Effects of therapist‐trainees' anxiety and empathy on countertransference behavior

Jeffrey A. Hayes, Charles J. Gelso

Research output: Contribution to journalArticlepeer-review

41 Scopus citations

Abstract

This study examined the relationship between therapist‐trainees state anxiety and countertransference behavior and the possible moderating role played by empathy. Primary hypotheses were: (a) Trainee state anxiety is related positively to countertransference behavior; and (b) the adverse effects of anxiety would influence only less empathic trainees. Thirty‐five trainees (11 males, 24 females) conducted counseling sessions with each of two clients, who then rated their counselor's empathy. Countertransference behavior subsequently was assessed through trainees' responses to two audiotaped clients; state anxiety was self‐reported after each audiotape “session.” State anxiety was found to relate to countertransference as predicted, but only for male trainees. The hypothesized moderating effect of empathy was un supported. The role of gender as related to anxiety and countertransference is discussed.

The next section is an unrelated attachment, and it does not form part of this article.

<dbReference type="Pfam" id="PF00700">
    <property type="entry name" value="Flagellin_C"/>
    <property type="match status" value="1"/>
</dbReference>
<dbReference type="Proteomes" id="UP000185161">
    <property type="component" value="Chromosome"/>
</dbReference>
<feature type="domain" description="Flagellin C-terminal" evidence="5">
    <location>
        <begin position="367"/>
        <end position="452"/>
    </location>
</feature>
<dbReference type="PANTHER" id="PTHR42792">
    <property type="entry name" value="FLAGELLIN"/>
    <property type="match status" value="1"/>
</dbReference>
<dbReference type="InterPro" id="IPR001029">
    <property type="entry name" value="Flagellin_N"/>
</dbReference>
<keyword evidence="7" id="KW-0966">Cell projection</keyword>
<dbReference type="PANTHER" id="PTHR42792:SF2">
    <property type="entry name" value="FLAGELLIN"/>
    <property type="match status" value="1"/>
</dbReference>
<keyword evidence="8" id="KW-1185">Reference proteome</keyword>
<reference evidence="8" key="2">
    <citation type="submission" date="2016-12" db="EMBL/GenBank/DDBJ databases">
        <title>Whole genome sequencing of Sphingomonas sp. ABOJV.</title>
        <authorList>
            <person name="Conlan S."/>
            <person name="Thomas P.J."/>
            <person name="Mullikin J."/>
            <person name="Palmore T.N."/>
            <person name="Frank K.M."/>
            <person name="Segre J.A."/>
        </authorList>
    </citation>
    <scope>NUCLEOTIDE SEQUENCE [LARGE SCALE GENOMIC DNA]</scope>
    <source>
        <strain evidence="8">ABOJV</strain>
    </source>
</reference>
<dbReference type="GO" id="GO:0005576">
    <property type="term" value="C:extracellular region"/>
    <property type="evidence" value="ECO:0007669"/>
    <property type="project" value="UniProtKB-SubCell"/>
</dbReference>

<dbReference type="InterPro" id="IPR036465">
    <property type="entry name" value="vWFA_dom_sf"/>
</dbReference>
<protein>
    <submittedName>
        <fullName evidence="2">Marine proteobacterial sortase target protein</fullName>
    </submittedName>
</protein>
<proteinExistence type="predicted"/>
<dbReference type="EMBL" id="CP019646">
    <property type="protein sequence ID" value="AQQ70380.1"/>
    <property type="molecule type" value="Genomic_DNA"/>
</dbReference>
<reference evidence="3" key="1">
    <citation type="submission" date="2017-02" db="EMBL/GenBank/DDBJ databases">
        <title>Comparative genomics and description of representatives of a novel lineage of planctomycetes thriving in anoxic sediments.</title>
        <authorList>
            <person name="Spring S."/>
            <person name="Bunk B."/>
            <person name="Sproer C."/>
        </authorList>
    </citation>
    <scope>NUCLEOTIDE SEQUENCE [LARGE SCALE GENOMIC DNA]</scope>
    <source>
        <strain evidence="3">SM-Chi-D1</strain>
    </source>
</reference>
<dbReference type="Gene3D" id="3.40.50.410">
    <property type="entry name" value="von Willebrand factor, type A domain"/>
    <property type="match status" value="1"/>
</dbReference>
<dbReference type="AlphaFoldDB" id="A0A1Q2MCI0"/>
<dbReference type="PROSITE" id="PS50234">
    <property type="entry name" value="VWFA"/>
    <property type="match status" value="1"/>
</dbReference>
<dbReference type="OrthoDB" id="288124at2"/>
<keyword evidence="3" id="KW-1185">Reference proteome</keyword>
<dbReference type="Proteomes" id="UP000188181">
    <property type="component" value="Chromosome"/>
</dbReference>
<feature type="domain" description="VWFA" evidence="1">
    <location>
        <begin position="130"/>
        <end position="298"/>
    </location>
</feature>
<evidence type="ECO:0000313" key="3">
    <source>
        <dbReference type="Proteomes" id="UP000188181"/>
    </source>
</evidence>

Original languageEnglish (US)
Pages (from-to)284-290
Number of pages7
JournalJournal of clinical psychology
Volume47
Issue number2
DOIs
StatePublished - Mar 1991

All Science Journal Classification (ASJC) codes

  • Arts and Humanities (miscellaneous)
  • Clinical Psychology

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